SNACK SITE: Another feature worth experiencing is the ‘The Hut,’ which sits alongside the 12th green and the 13th tee where a wide variety of snacks and drinks – such as Bovril with chili sherry – are available, as well as hot sausages and water for your dog.

STRATEGIC TACTICS: One of the idiosyncrasies of Royal St. George’s is you must be willing to use an iron or your putter from off the putting surface in order to reach the pin on many holes. The decision to challenge the pin with a chip-and-run shot is a necessity.

PLAYING TRADITIONS: When playing golf at Royal St. George’s, having two golf balls in play with either a two-ball or foursomes are required to play this course, except on Tuesday’s when you can play a fourball. The emphasis on two balls keeps the pace of play moving along at a respectable pace.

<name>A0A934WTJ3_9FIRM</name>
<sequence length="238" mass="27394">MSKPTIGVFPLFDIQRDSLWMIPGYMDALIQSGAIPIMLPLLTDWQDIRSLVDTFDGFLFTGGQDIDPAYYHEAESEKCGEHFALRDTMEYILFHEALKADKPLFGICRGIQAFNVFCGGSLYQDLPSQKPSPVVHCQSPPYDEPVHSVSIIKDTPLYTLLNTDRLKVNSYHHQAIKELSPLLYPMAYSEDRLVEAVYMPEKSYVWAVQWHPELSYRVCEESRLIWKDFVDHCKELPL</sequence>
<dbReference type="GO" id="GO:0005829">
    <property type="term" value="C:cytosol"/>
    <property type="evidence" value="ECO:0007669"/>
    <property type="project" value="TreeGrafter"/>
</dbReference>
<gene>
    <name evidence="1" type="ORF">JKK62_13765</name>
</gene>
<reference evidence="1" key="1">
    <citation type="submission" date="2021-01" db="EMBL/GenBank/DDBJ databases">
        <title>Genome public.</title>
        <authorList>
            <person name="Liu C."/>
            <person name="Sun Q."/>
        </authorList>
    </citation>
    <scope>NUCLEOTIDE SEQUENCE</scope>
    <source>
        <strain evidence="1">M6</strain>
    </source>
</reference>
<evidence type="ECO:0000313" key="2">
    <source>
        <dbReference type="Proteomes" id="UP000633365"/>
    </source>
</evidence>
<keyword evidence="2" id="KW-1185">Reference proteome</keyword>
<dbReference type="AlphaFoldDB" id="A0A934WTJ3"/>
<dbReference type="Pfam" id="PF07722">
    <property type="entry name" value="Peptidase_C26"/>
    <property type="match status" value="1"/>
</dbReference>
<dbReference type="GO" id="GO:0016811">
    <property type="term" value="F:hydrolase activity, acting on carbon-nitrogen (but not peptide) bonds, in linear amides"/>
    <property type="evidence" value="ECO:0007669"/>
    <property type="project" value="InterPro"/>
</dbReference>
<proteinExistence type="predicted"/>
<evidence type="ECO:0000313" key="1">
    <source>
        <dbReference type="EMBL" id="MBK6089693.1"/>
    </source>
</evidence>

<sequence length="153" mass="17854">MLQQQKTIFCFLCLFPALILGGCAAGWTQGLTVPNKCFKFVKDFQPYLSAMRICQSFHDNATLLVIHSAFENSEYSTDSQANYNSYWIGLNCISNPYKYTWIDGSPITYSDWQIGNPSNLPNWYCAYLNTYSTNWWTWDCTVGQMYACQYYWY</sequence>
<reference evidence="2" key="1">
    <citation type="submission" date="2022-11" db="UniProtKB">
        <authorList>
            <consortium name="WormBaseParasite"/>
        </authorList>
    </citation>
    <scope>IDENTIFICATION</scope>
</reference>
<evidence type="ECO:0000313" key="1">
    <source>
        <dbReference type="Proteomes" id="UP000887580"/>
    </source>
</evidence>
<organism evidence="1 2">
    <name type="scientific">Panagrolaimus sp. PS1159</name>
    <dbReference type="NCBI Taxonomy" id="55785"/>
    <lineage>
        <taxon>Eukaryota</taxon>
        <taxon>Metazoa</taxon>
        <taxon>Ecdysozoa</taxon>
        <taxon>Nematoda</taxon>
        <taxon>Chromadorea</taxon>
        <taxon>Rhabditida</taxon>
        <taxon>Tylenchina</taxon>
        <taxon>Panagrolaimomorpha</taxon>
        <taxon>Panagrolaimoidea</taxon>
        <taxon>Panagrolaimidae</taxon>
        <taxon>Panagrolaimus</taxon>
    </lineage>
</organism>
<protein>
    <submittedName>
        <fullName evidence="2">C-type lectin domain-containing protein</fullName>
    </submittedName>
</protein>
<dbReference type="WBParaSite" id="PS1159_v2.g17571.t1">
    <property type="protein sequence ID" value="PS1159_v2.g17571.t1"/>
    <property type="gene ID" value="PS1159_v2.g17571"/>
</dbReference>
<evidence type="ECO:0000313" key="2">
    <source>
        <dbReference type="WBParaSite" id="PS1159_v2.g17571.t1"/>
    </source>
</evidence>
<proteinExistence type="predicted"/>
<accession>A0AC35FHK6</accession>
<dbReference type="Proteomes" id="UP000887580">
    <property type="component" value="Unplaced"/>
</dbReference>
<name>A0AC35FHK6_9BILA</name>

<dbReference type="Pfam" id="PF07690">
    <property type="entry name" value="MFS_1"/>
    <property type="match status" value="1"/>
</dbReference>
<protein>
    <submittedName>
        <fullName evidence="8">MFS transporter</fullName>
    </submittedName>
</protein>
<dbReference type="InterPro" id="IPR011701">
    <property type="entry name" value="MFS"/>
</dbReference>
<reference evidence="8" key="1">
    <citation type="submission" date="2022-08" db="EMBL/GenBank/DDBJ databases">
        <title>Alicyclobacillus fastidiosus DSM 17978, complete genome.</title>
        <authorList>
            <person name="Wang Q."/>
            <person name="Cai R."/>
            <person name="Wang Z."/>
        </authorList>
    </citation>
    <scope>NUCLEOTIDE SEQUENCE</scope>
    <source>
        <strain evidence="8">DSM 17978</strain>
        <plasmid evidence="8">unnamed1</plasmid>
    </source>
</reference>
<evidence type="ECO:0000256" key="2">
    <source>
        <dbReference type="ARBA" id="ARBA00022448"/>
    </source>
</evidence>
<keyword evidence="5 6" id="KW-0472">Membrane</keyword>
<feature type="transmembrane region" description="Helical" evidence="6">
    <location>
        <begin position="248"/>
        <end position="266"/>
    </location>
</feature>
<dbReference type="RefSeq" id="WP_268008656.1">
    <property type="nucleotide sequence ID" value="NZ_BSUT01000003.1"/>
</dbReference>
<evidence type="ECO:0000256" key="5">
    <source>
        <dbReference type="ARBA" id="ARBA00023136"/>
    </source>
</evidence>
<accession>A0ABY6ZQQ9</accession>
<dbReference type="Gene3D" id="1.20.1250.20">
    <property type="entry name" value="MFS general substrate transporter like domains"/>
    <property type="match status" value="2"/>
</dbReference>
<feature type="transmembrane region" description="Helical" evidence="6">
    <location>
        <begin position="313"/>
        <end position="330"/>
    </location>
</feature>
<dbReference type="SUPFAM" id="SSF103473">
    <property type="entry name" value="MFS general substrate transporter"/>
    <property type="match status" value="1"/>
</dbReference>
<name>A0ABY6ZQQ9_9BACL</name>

GETTING THERE: Here’s a vital piece of advice to share with you when you drive down Sandown Road on your way to Royal St. George’s. Keep your eyes peeled for the small white sign with red lettering for the Royal St. George’s Golf Club. If you don’t pay attention, you’ll miss it! When you make the correct turn onto Guildford Road, that road will take you directly to the club’s car park, aka parking lot. Visitors park to the left and members park to the right. There’s no valet for visitors. Find a spot and park your car!

TEE TIMES: Despite being a private club, tee times are available for the general public at various times during the week and can be booked online at Yes, getting access to Royal St. George’s is that simple. While booking a tee time can be done online, it’s important to make a point of getting ‘offline’ when you arrive on the first tee so that you can soak in the moment.